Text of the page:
- Currently, Télé-Québec has no specific regulatory obligation with respect to independent producers. The Commission nonetheless considers it appropriate to set out an expectation that Télé-Québec make use of independent producers from all of Quebec’s regions in such a way that producers from the regions outside the Montréal Census Metropolitan Area (CMA), as well as producers from the Montréal CMA, are proportionally contributing to the production of programs broadcast on CIVM-DT. This expectation is written in a flexible manner so as not to impose an undue administrative burden on Télé-Québec in the selection of the origin of the programs it broadcasts.
Support for music
- The Association québécoise de l’industrie du disque, du spectacle et de la vidéo argued that the Commission should set out an expectation with respect to Télé-Québec’s weekly support for music.
- Télé-Québec argued that an expectation with respect to music was not needed because music and song are an integral part of its mission, even if not on a weekly basis, given that some of its specialized music programs are not broadcast during certain periods of the year.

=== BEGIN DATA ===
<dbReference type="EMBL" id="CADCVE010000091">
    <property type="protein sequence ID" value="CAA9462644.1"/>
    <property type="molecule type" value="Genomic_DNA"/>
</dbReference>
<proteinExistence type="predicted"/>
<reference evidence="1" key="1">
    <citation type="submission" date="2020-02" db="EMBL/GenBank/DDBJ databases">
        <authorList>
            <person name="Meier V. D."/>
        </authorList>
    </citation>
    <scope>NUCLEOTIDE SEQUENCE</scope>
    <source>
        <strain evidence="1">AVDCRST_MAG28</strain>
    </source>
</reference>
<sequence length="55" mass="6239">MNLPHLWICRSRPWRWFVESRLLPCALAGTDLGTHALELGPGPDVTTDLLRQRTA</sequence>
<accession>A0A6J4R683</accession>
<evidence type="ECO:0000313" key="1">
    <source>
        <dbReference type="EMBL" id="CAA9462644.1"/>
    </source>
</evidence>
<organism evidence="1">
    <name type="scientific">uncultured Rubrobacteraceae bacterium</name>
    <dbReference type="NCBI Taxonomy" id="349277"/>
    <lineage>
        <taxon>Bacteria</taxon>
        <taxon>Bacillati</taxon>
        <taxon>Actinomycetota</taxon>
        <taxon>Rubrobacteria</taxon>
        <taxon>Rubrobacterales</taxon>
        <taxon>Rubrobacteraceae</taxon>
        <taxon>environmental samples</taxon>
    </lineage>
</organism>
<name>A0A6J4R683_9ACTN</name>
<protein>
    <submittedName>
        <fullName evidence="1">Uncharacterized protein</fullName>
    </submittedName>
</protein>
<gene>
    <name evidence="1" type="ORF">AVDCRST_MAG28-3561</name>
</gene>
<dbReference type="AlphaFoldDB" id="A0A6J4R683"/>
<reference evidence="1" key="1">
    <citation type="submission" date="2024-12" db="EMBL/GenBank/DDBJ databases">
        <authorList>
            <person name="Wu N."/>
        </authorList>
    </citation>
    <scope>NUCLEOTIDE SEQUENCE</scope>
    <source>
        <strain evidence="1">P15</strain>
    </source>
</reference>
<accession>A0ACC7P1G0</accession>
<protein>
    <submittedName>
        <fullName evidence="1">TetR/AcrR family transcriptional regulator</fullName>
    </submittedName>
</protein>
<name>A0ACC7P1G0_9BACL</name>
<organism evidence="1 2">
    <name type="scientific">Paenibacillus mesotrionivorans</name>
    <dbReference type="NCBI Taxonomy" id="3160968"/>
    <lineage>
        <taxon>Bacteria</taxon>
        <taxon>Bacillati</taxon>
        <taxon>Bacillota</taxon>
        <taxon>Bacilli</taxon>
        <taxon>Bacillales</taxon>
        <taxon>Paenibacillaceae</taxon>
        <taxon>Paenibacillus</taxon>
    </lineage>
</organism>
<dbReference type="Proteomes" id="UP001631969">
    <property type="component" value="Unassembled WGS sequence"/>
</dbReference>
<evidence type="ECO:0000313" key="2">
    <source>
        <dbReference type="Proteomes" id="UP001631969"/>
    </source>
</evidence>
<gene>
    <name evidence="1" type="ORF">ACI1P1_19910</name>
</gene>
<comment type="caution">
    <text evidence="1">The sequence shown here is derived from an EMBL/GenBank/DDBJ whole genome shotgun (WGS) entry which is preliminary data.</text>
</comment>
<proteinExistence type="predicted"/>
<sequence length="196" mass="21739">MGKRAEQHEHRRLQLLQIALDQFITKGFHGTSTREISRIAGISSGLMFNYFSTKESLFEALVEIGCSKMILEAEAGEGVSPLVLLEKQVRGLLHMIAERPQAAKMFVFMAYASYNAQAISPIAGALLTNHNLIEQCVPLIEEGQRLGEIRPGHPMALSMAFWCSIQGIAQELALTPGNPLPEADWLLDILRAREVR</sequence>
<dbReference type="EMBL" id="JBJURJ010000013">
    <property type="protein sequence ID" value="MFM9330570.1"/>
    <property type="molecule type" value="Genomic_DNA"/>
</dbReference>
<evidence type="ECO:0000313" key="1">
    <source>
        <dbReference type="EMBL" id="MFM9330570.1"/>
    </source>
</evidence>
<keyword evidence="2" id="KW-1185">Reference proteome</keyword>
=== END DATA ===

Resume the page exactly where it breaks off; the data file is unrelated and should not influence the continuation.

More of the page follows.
- The Commission considers that it is not necessary to set out a specific expectation with respect to music, given that during its current licence term Télé-Québec broadcast several programs devoted to music. In addition, Télé-Québec will broadcast a significant number of PNI every week, including music and variety programs, in its next licence term.
- Télé-Québec is required by condition of licence to devote at least 60% of its programming to Canadian programming over the broadcast day and at least 52% of its programming to Canadian programming over the evening broadcast period.
- The reports submitted by Télé-Québec show that for the 2015-2016 broadcast year, the level of Canadian programming broadcast over the broadcast day was slightly below the requirement.
- Télé-Québec acknowledged the non-compliance and explained that it was caused by staff changes. It submitted that measures were implemented to prevent the issue from recurring, including training and changes to procedures.